Australia accounts for only 2.5 per cent to the world’s high-tech exports compared to Switzerland’s 20.8 per cent. We have no excuses to be 10 times less proactive. Hell, even little Denmark is five times more export focused than us!
Believe it or not, you can export your product or service directly from your Australian base to the wider world and take your business global. Exporting does not mean you have to travel overseas at great expense. Here are 10 tips on making it big overseas from Daniel Boland, who’s been mentoring small businesses for over 30 years…
Identify one key trend, customer or country profile. Look what is selling well in the country you’d like to expand in and the characteristics of your customer’s buying habits. Study trends to see what your potential European, Chinese or Japanese market are generally doing, wearing and eating. For example, are health-conscious Chinese consumers eating more red meat? If so, why not convince them to start eating kangaroo meat by pointing out it’s nutritional features through education and marketing. And if it’s meat you’re selling, can you push the message that Australian meat is superior to its international competitors and steal away a bit of the market? The idea may not be as far fetched as it sounds with Shanghai retailers who import Australian beef as a luxury pre-packaged product reporting that it has huge potential to take off in China – read more at http://trendwatching.com/freepublications.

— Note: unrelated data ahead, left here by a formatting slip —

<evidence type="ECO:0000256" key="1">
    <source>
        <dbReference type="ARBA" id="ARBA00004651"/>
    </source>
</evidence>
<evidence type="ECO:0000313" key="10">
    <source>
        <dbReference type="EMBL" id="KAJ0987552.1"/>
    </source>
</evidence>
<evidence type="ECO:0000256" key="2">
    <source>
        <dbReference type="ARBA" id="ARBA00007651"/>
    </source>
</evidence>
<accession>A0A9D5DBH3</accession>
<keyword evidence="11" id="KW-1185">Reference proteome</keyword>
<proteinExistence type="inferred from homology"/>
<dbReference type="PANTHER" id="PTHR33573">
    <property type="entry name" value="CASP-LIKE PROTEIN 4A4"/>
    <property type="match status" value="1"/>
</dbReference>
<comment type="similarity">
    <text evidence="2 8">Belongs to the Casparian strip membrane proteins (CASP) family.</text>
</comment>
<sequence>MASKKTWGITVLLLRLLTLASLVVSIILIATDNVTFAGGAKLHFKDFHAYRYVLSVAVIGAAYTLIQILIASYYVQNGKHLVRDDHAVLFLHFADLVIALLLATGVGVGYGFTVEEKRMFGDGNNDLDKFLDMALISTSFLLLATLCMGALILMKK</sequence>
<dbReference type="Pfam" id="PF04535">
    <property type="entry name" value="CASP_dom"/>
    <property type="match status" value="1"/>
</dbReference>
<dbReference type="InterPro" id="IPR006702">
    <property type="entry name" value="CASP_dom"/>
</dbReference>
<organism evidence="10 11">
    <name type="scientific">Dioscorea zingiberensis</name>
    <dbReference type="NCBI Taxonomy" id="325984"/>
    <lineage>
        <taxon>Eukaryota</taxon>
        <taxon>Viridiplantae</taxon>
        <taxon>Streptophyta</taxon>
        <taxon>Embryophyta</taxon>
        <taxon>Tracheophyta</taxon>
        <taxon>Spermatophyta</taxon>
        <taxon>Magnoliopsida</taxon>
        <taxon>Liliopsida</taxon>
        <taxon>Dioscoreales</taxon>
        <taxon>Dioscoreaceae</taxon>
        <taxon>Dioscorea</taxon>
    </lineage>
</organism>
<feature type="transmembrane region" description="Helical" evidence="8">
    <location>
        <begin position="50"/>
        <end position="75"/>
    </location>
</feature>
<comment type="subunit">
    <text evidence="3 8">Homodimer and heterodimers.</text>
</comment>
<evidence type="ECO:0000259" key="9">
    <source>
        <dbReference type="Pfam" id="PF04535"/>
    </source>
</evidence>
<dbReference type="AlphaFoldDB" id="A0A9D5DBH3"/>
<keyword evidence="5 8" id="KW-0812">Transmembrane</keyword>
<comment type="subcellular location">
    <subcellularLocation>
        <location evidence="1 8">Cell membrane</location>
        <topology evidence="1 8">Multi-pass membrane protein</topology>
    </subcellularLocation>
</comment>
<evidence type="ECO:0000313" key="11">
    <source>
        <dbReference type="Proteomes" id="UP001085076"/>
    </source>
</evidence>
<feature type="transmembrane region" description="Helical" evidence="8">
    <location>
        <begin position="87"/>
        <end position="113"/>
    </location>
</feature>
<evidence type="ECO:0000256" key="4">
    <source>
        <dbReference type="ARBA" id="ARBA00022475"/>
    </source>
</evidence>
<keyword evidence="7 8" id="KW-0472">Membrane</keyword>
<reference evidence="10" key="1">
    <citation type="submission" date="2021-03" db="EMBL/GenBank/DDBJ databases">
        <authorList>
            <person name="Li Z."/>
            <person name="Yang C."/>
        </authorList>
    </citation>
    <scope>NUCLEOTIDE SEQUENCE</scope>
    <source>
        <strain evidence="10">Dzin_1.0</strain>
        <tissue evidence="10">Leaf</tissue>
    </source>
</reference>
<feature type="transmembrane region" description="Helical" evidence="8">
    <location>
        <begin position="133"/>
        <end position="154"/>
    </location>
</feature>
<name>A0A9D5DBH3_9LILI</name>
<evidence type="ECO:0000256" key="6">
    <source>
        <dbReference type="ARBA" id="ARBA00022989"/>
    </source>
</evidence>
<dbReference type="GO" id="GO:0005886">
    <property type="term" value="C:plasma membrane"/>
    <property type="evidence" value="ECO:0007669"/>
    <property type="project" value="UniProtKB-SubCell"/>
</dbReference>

Highlight your country of origin. I am amazed how many Australian-made products hide their provenance in the fine print. What have we got to hide? Compared to Switzerland, Germany, New Zealand or even Alaska we are very slack in identifying the origins of our local products. Perhaps it’s down to that daggy green and gold kangaroo triangle. Maybe you can invent a new graphic for the product you are looking to export. Brand Australia!
Deliver on customer service. Australians are seen as friendly people the world over so live up to the expectation by providing exceptional and creative customer service. It’s a competitive world and we must be more like an Australian version of Richard Branson. He copied us and just look how well he’s doing! Be out there, talk and listen to people and disrupt the public perception of who and what you represent.
Partner up with local sales agents. This might seem obvious but it’s an important responsibility to hand pick your overseas representatives or retail outlet. These should be long term relationships, not a quick sale. I know of one business person whom sells high end, top of the range quality men’s clothing and only has twenty clients worldwide. They visit each client once a year to co-ordinate the next season’s production personally.
Share Trade Fair costs to save cash. A small enterprise cannot afford all the downtime associated with attending events and often are not networking specialists so it might be an idea to partner with an industry association and look out for up coming events. In saying that, target your service to a unique niche group in a low cost setting; you could do a private viewing of your products in the hotel you’re staying at, for example. Contact www.austrade.gov.au for market research and joint event opportunities.